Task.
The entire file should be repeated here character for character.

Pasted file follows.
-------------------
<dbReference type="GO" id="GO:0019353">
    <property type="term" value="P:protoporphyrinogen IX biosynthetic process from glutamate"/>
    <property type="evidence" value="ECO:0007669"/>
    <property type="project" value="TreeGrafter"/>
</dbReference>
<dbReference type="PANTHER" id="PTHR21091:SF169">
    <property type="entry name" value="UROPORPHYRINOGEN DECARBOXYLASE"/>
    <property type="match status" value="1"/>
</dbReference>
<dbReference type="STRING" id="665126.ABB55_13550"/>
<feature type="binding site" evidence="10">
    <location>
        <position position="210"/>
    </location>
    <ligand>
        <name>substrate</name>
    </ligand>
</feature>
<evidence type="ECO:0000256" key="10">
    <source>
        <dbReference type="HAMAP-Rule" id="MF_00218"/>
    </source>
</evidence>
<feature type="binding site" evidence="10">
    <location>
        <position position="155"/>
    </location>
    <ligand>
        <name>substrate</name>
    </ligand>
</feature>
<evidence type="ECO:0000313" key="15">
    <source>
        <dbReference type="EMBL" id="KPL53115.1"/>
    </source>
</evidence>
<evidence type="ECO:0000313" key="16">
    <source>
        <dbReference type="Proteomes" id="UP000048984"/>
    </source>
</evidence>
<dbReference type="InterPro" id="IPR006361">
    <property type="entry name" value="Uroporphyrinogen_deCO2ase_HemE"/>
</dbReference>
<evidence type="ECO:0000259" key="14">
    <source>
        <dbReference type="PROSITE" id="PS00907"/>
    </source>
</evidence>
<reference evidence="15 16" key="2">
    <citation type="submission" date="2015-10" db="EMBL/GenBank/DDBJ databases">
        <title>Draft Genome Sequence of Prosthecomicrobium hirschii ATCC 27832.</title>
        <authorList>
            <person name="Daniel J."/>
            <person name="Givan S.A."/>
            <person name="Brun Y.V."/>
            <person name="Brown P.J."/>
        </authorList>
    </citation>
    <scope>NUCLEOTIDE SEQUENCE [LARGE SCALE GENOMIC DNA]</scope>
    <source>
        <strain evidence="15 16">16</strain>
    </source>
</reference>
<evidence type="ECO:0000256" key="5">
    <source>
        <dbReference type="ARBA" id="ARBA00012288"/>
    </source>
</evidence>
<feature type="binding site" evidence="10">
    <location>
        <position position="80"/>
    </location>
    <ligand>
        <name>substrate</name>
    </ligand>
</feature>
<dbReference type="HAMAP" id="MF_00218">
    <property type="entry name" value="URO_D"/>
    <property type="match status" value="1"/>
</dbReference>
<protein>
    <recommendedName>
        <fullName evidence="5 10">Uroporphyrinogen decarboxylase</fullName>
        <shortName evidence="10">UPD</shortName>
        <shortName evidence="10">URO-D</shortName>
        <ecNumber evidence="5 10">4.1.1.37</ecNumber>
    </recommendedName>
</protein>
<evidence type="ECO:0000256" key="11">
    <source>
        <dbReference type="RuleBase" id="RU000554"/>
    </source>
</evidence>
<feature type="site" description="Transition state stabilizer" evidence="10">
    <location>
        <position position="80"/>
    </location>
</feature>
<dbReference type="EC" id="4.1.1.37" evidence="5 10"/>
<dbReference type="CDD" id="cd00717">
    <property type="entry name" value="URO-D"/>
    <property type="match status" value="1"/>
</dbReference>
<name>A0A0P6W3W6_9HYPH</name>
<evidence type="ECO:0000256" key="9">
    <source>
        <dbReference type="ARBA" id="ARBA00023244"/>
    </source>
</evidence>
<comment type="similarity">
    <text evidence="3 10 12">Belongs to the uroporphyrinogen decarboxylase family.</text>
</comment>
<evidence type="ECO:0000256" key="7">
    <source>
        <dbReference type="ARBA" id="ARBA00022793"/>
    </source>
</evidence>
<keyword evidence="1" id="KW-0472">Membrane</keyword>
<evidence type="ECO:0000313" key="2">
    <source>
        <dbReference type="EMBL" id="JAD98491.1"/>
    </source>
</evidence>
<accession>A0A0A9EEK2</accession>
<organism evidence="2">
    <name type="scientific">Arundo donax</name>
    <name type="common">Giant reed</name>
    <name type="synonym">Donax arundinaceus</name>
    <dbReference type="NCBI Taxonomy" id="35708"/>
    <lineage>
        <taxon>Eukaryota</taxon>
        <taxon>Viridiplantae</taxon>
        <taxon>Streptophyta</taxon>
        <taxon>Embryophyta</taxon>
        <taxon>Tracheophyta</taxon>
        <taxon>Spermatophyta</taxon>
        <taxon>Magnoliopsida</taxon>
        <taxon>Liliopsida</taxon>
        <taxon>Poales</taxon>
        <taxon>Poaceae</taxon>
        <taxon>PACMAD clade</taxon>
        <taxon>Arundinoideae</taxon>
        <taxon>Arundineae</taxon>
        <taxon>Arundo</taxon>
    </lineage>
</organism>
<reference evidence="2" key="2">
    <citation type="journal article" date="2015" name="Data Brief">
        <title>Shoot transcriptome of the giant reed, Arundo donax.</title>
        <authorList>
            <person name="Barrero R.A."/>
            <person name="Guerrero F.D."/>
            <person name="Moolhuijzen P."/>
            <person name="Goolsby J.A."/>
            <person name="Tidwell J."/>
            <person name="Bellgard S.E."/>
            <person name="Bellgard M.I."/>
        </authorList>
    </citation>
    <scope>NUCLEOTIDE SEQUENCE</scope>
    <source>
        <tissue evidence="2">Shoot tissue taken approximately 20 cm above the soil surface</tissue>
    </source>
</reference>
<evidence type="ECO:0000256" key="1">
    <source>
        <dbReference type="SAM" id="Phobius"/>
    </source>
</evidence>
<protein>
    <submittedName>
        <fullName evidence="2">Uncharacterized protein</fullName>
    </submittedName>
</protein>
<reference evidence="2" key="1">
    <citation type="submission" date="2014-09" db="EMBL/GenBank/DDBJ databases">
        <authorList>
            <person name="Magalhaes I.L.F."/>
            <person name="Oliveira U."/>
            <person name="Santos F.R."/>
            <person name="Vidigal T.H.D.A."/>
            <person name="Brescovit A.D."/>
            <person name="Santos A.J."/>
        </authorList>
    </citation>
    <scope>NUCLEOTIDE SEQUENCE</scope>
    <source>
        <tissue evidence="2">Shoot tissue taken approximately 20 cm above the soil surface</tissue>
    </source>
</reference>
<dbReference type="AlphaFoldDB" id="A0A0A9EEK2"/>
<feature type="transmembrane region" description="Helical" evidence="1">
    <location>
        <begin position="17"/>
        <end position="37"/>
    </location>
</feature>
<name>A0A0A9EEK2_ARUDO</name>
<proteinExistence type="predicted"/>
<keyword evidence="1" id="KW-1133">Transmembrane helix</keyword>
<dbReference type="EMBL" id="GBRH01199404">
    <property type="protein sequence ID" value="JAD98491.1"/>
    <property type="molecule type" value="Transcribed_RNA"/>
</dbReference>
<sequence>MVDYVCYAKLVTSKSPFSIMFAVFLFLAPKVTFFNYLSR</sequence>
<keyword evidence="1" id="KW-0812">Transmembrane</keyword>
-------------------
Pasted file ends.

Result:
<dbReference type="GO" id="GO:0019353">
    <property type="term" value="P:protoporphyrinogen IX biosynthetic process from glutamate"/>
    <property type="evidence" value="ECO:0007669"/>
    <property type="project" value="TreeGrafter"/>
</dbReference>
<dbReference type="PANTHER" id="PTHR21091:SF169">
    <property type="entry name" value="UROPORPHYRINOGEN DECARBOXYLASE"/>
    <property type="match status" value="1"/>
</dbReference>
<dbReference type="STRING" id="665126.ABB55_13550"/>
<feature type="binding site" evidence="10">
    <location>
        <position position="210"/>
    </location>
    <ligand>
        <name>substrate</name>
    </ligand>
</feature>
<evidence type="ECO:0000256" key="10">
    <source>
        <dbReference type="HAMAP-Rule" id="MF_00218"/>
    </source>
</evidence>
<feature type="binding site" evidence="10">
    <location>
        <position position="155"/>
    </location>
    <ligand>
        <name>substrate</name>
    </ligand>
</feature>
<evidence type="ECO:0000313" key="15">
    <source>
        <dbReference type="EMBL" id="KPL53115.1"/>
    </source>
</evidence>
<evidence type="ECO:0000313" key="16">
    <source>
        <dbReference type="Proteomes" id="UP000048984"/>
    </source>
</evidence>
<dbReference type="InterPro" id="IPR006361">
    <property type="entry name" value="Uroporphyrinogen_deCO2ase_HemE"/>
</dbReference>
<evidence type="ECO:0000259" key="14">
    <source>
        <dbReference type="PROSITE" id="PS00907"/>
    </source>
</evidence>
<reference evidence="15 16" key="2">
    <citation type="submission" date="2015-10" db="EMBL/GenBank/DDBJ databases">
        <title>Draft Genome Sequence of Prosthecomicrobium hirschii ATCC 27832.</title>
        <authorList>
            <person name="Daniel J."/>
            <person name="Givan S.A."/>
            <person name="Brun Y.V."/>
            <person name="Brown P.J."/>
        </authorList>
    </citation>
    <scope>NUCLEOTIDE SEQUENCE [LARGE SCALE GENOMIC DNA]</scope>
    <source>
        <strain evidence="15 16">16</strain>
    </source>
</reference>
<evidence type="ECO:0000256" key="5">
    <source>
        <dbReference type="ARBA" id="ARBA00012288"/>
    </source>
</evidence>
<feature type="binding site" evidence="10">
    <location>
        <position position="80"/>
    </location>
    <ligand>
        <name>substrate</name>
    </ligand>
</feature>
<dbReference type="HAMAP" id="MF_00218">
    <property type="entry name" value="URO_D"/>
    <property type="match status" value="1"/>
</dbReference>
<protein>
    <recommendedName>
        <fullName evidence="5 10">Uroporphyrinogen decarboxylase</fullName>
        <shortName evidence="10">UPD</shortName>
        <shortName evidence="10">URO-D</shortName>
        <ecNumber evidence="5 10">4.1.1.37</ecNumber>
    </recommendedName>
</protein>
<evidence type="ECO:0000256" key="11">
    <source>
        <dbReference type="RuleBase" id="RU000554"/>
    </source>
</evidence>
<feature type="site" description="Transition state stabilizer" evidence="10">
    <location>
        <position position="80"/>
    </location>
</feature>
<dbReference type="EC" id="4.1.1.37" evidence="5 10"/>
<dbReference type="CDD" id="cd00717">
    <property type="entry name" value="URO-D"/>
    <property type="match status" value="1"/>
</dbReference>
<name>A0A0P6W3W6_9HYPH</name>
<evidence type="ECO:0000256" key="9">
    <source>
        <dbReference type="ARBA" id="ARBA00023244"/>
    </source>
</evidence>
<comment type="similarity">
    <text evidence="3 10 12">Belongs to the uroporphyrinogen decarboxylase family.</text>
</comment>
<evidence type="ECO:0000256" key="7">
    <source>
        <dbReference type="ARBA" id="ARBA00022793"/>
    </source>
</evidence>
<keyword evidence="1" id="KW-0472">Membrane</keyword>
<evidence type="ECO:0000313" key="2">
    <source>
        <dbReference type="EMBL" id="JAD98491.1"/>
    </source>
</evidence>
<accession>A0A0A9EEK2</accession>
<organism evidence="2">
    <name type="scientific">Arundo donax</name>
    <name type="common">Giant reed</name>
    <name type="synonym">Donax arundinaceus</name>
    <dbReference type="NCBI Taxonomy" id="35708"/>
    <lineage>
        <taxon>Eukaryota</taxon>
        <taxon>Viridiplantae</taxon>
        <taxon>Streptophyta</taxon>
        <taxon>Embryophyta</taxon>
        <taxon>Tracheophyta</taxon>
        <taxon>Spermatophyta</taxon>
        <taxon>Magnoliopsida</taxon>
        <taxon>Liliopsida</taxon>
        <taxon>Poales</taxon>
        <taxon>Poaceae</taxon>
        <taxon>PACMAD clade</taxon>
        <taxon>Arundinoideae</taxon>
        <taxon>Arundineae</taxon>
        <taxon>Arundo</taxon>
    </lineage>
</organism>
<reference evidence="2" key="2">
    <citation type="journal article" date="2015" name="Data Brief">
        <title>Shoot transcriptome of the giant reed, Arundo donax.</title>
        <authorList>
            <person name="Barrero R.A."/>
            <person name="Guerrero F.D."/>
            <person name="Moolhuijzen P."/>
            <person name="Goolsby J.A."/>
            <person name="Tidwell J."/>
            <person name="Bellgard S.E."/>
            <person name="Bellgard M.I."/>
        </authorList>
    </citation>
    <scope>NUCLEOTIDE SEQUENCE</scope>
    <source>
        <tissue evidence="2">Shoot tissue taken approximately 20 cm above the soil surface</tissue>
    </source>
</reference>
<evidence type="ECO:0000256" key="1">
    <source>
        <dbReference type="SAM" id="Phobius"/>
    </source>
</evidence>
<protein>
    <submittedName>
        <fullName evidence="2">Uncharacterized protein</fullName>
    </submittedName>
</protein>
<reference evidence="2" key="1">
    <citation type="submission" date="2014-09" db="EMBL/GenBank/DDBJ databases">
        <authorList>
            <person name="Magalhaes I.L.F."/>
            <person name="Oliveira U."/>
            <person name="Santos F.R."/>
            <person name="Vidigal T.H.D.A."/>
            <person name="Brescovit A.D."/>
            <person name="Santos A.J."/>
        </authorList>
    </citation>
    <scope>NUCLEOTIDE SEQUENCE</scope>
    <source>
        <tissue evidence="2">Shoot tissue taken approximately 20 cm above the soil surface</tissue>
    </source>
</reference>
<dbReference type="AlphaFoldDB" id="A0A0A9EEK2"/>
<feature type="transmembrane region" description="Helical" evidence="1">
    <location>
        <begin position="17"/>
        <end position="37"/>
    </location>
</feature>
<name>A0A0A9EEK2_ARUDO</name>
<proteinExistence type="predicted"/>
<keyword evidence="1" id="KW-1133">Transmembrane helix</keyword>
<dbReference type="EMBL" id="GBRH01199404">
    <property type="protein sequence ID" value="JAD98491.1"/>
    <property type="molecule type" value="Transcribed_RNA"/>
</dbReference>
<sequence>MVDYVCYAKLVTSKSPFSIMFAVFLFLAPKVTFFNYLSR</sequence>
<keyword evidence="1" id="KW-0812">Transmembrane</keyword>